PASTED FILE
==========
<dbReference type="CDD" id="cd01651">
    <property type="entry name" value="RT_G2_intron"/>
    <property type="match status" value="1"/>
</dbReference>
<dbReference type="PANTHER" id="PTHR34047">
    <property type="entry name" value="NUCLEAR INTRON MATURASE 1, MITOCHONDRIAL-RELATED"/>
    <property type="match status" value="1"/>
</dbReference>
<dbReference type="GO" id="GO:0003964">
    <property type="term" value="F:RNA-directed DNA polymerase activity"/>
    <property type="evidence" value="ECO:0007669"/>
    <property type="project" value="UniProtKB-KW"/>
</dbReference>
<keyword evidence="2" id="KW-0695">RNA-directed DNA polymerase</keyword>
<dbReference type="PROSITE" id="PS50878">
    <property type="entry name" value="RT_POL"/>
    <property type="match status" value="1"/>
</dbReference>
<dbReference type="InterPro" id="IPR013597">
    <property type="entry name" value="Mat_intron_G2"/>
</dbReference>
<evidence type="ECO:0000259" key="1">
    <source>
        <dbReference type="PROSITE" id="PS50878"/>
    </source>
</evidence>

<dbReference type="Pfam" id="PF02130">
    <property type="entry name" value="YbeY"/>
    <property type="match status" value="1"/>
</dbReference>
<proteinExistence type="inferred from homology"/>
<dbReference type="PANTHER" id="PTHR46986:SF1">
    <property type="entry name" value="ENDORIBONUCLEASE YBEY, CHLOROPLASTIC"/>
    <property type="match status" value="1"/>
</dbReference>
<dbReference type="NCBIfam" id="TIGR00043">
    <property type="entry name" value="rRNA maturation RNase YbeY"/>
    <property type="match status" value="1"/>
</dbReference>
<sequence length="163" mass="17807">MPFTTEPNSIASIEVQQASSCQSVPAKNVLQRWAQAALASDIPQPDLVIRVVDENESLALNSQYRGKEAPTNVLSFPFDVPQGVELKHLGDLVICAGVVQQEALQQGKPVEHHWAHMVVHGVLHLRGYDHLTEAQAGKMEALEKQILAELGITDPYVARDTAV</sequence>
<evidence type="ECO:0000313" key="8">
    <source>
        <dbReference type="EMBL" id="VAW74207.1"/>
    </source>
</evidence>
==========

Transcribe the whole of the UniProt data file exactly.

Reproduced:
<dbReference type="CDD" id="cd01651">
    <property type="entry name" value="RT_G2_intron"/>
    <property type="match status" value="1"/>
</dbReference>
<dbReference type="PANTHER" id="PTHR34047">
    <property type="entry name" value="NUCLEAR INTRON MATURASE 1, MITOCHONDRIAL-RELATED"/>
    <property type="match status" value="1"/>
</dbReference>
<dbReference type="GO" id="GO:0003964">
    <property type="term" value="F:RNA-directed DNA polymerase activity"/>
    <property type="evidence" value="ECO:0007669"/>
    <property type="project" value="UniProtKB-KW"/>
</dbReference>
<keyword evidence="2" id="KW-0695">RNA-directed DNA polymerase</keyword>
<dbReference type="PROSITE" id="PS50878">
    <property type="entry name" value="RT_POL"/>
    <property type="match status" value="1"/>
</dbReference>
<dbReference type="InterPro" id="IPR013597">
    <property type="entry name" value="Mat_intron_G2"/>
</dbReference>
<evidence type="ECO:0000259" key="1">
    <source>
        <dbReference type="PROSITE" id="PS50878"/>
    </source>
</evidence>

<dbReference type="Pfam" id="PF02130">
    <property type="entry name" value="YbeY"/>
    <property type="match status" value="1"/>
</dbReference>
<proteinExistence type="inferred from homology"/>
<dbReference type="PANTHER" id="PTHR46986:SF1">
    <property type="entry name" value="ENDORIBONUCLEASE YBEY, CHLOROPLASTIC"/>
    <property type="match status" value="1"/>
</dbReference>
<dbReference type="NCBIfam" id="TIGR00043">
    <property type="entry name" value="rRNA maturation RNase YbeY"/>
    <property type="match status" value="1"/>
</dbReference>
<sequence length="163" mass="17807">MPFTTEPNSIASIEVQQASSCQSVPAKNVLQRWAQAALASDIPQPDLVIRVVDENESLALNSQYRGKEAPTNVLSFPFDVPQGVELKHLGDLVICAGVVQQEALQQGKPVEHHWAHMVVHGVLHLRGYDHLTEAQAGKMEALEKQILAELGITDPYVARDTAV</sequence>
<evidence type="ECO:0000313" key="8">
    <source>
        <dbReference type="EMBL" id="VAW74207.1"/>
    </source>
</evidence>